Vendors at Singhu border market support farmers despite disruptions

The once flourishing markets of Singhu Border turn dismal


December 30, 2020

/ By / New Delhi

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For well over a month now, life at Singhu border has been disrupted as residents of the area find themselves surrounded by thousands of protesting farmers and policemen. Many vendors at the local market are amongst the worst hit as their traditional customers avoid the market due to the protest, some, however, have found new customers in the protesting farmers and the policemen. But despite the disruption, support for the protest remains strong here.

It’s almost 11 pm and small groups of men, protesting farmers and policing cops alike, gather around the few food stalls that remain open at this late hour in an area that resembles a no-man’s land. The iconic egg stalls jostle with the Chinese and Mughlai food stalls. With the onset of a harsh winter, the dipping mercury and the dense layers of fog is making it difficult for the vendors to continue with their business. However, the vendors say that to sustain themselves in these troubling times, they have to sell for longer duration to get business like earlier. But more than the winter, it is the ongoing farmers’ protest that has made the life difficult for most of the vendors in this once-throbbing market that marks the border between Delhi and Haryana.

It has been over a month since the farmers began protesting here. On a stretch of nearly 30 km, the entire highway and the adjoining service lanes as well as empty plots of land have been transformed into a mini city, with all the facilities that people need in today’s world, except brick and mortar homes. Tractor trolleys have been converted into temporary accommodations and dozens of farmers sit around bonfires discussing the political and social issues. Practically every day, new supplies in form of blankets, clothes, tents, water heaters and room heaters arrive here to help the farmers stay. There are also sites for prayers, for people of all faiths and almost every 50 m on the highway there is a community kitchen serving nonstop meals as well as tea, coffee and milk.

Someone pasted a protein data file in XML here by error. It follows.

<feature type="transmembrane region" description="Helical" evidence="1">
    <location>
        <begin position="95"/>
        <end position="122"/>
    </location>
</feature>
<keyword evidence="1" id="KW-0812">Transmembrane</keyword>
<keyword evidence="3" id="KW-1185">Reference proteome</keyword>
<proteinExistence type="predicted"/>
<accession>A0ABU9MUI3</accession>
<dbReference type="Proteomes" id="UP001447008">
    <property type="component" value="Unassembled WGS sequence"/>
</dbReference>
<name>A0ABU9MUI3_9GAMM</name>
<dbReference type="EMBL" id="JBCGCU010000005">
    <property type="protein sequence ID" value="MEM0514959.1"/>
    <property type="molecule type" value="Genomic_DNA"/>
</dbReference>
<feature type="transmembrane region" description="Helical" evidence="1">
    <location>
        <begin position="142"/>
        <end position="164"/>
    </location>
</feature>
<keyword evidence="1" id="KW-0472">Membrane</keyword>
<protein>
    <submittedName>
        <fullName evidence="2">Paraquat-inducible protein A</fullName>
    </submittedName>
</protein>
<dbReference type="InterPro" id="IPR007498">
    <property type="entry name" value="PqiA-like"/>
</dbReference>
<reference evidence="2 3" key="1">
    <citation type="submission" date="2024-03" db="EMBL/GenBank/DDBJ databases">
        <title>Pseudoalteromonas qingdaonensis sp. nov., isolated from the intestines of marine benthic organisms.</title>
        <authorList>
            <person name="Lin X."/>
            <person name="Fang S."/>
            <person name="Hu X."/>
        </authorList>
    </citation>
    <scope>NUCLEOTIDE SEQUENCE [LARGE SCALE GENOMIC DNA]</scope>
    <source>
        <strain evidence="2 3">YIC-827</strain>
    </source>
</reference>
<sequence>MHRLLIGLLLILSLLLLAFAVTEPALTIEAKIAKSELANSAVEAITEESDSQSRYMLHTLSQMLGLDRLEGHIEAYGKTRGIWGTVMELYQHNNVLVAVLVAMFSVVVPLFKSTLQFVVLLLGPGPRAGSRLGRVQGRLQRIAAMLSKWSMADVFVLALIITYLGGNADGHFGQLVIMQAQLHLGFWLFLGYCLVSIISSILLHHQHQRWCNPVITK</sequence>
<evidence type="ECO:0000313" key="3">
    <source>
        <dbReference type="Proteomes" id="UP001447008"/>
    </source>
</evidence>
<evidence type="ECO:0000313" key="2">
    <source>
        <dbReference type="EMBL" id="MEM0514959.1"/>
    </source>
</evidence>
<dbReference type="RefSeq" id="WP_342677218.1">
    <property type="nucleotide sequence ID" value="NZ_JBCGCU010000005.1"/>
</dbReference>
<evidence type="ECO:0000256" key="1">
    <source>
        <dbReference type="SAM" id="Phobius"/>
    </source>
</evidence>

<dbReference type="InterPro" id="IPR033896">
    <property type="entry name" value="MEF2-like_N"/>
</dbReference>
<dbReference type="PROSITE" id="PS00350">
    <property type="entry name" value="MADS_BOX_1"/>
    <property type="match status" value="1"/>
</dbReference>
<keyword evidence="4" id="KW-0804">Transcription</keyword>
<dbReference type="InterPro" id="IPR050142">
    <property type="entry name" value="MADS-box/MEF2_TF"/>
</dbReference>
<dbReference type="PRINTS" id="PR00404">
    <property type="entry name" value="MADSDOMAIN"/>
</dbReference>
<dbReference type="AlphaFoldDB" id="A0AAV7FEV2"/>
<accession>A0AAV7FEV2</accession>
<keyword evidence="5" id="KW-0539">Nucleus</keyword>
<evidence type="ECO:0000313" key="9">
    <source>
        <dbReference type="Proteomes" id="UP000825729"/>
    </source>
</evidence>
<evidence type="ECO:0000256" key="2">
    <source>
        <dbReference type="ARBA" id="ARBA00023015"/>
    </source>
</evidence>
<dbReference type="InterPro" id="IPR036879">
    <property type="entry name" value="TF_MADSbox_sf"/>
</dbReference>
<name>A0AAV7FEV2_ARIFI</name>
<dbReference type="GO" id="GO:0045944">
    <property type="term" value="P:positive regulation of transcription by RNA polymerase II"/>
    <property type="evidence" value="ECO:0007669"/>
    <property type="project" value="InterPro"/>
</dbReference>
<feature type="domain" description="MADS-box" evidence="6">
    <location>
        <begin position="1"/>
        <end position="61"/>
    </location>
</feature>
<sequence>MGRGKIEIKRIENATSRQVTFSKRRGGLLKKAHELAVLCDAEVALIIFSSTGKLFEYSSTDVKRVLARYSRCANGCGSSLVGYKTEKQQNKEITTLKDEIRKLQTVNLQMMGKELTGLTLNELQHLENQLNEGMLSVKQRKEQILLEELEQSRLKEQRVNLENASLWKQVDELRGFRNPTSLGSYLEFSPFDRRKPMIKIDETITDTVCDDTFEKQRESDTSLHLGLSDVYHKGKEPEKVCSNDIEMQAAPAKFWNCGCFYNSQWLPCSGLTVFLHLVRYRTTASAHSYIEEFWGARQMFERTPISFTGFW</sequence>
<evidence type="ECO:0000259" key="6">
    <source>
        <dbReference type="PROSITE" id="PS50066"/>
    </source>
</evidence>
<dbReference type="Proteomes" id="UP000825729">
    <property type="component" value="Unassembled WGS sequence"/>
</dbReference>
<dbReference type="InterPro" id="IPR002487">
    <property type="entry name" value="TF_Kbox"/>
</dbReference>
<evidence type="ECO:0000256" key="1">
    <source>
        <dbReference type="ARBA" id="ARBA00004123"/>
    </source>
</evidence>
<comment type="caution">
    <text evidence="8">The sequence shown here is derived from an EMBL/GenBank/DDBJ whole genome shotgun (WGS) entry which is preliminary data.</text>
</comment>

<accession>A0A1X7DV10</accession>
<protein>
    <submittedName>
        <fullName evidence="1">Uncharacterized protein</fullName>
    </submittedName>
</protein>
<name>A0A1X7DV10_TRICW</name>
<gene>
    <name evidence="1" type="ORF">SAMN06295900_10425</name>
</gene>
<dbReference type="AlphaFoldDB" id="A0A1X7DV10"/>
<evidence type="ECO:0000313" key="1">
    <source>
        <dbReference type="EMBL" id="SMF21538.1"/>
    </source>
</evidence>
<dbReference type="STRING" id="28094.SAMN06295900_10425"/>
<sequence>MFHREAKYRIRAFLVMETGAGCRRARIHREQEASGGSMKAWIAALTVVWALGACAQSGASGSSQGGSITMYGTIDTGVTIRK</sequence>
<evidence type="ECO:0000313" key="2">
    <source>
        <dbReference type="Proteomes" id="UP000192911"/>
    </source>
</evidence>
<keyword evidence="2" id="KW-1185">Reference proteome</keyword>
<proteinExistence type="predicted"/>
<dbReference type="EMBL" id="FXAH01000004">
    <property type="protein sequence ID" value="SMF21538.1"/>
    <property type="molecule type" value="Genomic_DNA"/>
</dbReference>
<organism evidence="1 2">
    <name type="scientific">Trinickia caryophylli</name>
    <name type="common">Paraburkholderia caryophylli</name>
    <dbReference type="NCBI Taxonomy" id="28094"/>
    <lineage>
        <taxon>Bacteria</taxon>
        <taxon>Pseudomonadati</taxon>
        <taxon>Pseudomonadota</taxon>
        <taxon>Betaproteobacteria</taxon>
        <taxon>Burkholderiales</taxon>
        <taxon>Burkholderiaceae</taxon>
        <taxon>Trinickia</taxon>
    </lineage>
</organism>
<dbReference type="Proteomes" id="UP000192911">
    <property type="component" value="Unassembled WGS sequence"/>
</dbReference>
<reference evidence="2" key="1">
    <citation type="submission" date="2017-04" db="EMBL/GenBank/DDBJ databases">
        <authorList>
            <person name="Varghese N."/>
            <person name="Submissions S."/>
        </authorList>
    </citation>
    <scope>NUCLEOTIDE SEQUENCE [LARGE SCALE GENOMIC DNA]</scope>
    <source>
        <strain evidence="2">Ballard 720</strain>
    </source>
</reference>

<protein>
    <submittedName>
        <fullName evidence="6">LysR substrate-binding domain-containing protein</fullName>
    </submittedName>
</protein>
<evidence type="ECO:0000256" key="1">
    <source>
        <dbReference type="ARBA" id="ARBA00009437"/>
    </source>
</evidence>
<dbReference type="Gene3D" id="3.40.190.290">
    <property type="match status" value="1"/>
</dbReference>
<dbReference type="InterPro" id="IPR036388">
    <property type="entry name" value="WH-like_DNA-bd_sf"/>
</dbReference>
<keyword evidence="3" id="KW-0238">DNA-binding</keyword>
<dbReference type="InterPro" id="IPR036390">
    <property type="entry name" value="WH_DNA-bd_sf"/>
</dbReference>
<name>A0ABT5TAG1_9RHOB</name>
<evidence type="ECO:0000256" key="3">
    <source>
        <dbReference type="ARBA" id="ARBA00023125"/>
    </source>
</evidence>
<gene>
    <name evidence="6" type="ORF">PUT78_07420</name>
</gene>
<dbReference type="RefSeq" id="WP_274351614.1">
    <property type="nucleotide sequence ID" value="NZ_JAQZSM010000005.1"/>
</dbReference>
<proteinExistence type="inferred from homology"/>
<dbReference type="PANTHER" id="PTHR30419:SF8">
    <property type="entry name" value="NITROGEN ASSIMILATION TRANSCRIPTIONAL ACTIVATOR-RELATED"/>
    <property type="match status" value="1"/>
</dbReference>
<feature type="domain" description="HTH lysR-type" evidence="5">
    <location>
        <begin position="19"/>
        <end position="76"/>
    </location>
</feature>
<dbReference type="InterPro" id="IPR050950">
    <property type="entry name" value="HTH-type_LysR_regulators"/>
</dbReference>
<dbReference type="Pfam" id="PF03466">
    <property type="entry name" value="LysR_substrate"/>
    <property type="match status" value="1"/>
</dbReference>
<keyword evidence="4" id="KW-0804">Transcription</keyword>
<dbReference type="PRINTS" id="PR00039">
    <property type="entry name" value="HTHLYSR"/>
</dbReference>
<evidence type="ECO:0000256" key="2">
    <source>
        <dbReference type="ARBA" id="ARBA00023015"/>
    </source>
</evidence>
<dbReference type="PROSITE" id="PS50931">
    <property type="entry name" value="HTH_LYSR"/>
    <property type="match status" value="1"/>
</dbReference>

One look at the protest site is enough to know that the farmers are well prepared, better than any other protest seen in many decades. However, it has disrupted life at Singhu border and neighbouring areas due to blocked roads. The once flourishing markets here now wait endlessly for their regular customers. Shopkeepers say that since people get their meals for free at langars or community kitchens, they do not come to their stalls to buy food.

Rinku, a Chinese food stall owner, who is in his mid-30’s, He says that because of the protests he is losing a lot of business. “There is no business now. Before the protests it was fine. Earlier when people could move it was good for business. Now after the farmers have gathered here and are not moving, the business is not that good. Now our permanent customers only come. Earlier I used to make INR 2000-3000 daily. Now I hardly make INR 500-700,” Rinku tells Media India Group.

Despite the hardships, the vendors unanimously support the farmers and their cause (MIG photos)